The launch of anti-ship missiles from Wonsan, a naval base on the North's eastern coast, coincided with the arrival of U.S. Deputy Secretary of State Tony Blinken in Seoul ahead of yearly joint military exercises with the South.
According to Yonhap news agency, Unification Ministry spokesman Lim Byeong-cheol told reporters: “[The government] plans to deal resolutely with North Korea's provocation and also… build up mutual trust through dialogue and cooperation between the South and North."
The government did not give any indication of its plans but in the past it has increased border security at times of heightened tension.
Sunday’s missile launches into the East Sea were overseen by North Korean leader Kim Jong-un, who was pictured in official media smiling at the testing of a “new type of cutting-edge anti-ship rocket.”
They were the second series of missile tests this year.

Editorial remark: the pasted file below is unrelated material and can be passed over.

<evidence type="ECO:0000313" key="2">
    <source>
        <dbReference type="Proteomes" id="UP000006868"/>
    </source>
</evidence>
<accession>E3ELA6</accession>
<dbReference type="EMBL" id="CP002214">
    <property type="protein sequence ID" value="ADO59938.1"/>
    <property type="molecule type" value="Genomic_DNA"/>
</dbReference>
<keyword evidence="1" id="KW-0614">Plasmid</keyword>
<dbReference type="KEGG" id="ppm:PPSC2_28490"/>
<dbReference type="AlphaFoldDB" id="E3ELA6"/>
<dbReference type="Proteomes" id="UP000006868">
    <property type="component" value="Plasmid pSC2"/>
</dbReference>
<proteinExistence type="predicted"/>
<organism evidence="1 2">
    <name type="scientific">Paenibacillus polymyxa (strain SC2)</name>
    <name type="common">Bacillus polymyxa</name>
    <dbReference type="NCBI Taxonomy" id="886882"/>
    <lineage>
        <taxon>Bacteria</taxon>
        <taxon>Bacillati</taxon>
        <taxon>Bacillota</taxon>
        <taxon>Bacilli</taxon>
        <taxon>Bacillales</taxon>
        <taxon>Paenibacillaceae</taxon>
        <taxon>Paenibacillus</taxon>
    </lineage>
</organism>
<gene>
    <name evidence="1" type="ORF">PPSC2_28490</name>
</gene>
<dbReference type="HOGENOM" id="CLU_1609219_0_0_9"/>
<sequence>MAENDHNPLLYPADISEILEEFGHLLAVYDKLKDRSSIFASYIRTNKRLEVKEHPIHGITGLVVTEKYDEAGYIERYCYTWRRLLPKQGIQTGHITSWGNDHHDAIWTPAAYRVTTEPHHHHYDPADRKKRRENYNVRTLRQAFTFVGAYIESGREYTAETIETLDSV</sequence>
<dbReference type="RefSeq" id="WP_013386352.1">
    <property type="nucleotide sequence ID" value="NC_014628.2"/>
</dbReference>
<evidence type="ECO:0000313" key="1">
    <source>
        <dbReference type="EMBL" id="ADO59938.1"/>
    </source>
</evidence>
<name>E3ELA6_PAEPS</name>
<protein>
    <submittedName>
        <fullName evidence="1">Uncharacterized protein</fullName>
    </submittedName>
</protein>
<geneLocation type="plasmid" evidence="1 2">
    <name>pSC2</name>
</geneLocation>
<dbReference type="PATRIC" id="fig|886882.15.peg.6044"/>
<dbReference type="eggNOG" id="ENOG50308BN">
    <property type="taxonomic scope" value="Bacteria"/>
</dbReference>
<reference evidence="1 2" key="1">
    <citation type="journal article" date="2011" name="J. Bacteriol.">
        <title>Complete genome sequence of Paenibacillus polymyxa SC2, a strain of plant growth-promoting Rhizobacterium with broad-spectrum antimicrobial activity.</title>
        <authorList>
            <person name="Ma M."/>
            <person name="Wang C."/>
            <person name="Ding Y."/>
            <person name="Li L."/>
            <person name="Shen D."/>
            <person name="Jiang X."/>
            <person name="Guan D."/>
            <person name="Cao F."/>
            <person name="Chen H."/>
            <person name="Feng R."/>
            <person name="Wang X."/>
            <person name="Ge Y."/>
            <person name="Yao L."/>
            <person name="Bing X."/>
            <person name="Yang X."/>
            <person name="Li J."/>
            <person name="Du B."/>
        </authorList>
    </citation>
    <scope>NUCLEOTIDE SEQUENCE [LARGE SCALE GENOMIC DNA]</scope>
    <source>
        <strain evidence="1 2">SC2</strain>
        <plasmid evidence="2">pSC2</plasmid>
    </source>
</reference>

North Korea routinely conducts weapons tests but the latest launches came amid a dispute over arrangements for a rare potential meeting between their leaders, suggested last month. The countries' leaders have only met face-to-face on two previous occasions in the past 70 years.
Last month, the North said it was willing to suspend nuclear tests if the U.S. canceled military manoeuvres with the South – an offer rejected by the White House.
North Korean news outlets often carry official threats to attack the U.S. – which recently moved to tighten sanctions against Pyongyang – and the launches repeat a pattern seen last year in response to the military alliance between Seoul and Washington.
Blinken is in South Korea to discuss the North’s ambitions as well as the role of Russia in the region.
South Korean Foreign Minister Yun Byung-se met his Russian counterpart Sergey Lavrov in Germany over the weekend and Moscow is seen as a key intermediary between the two Koreas, who remain technically at war as they did not sign a peace treaty after the 1950-53 conflict.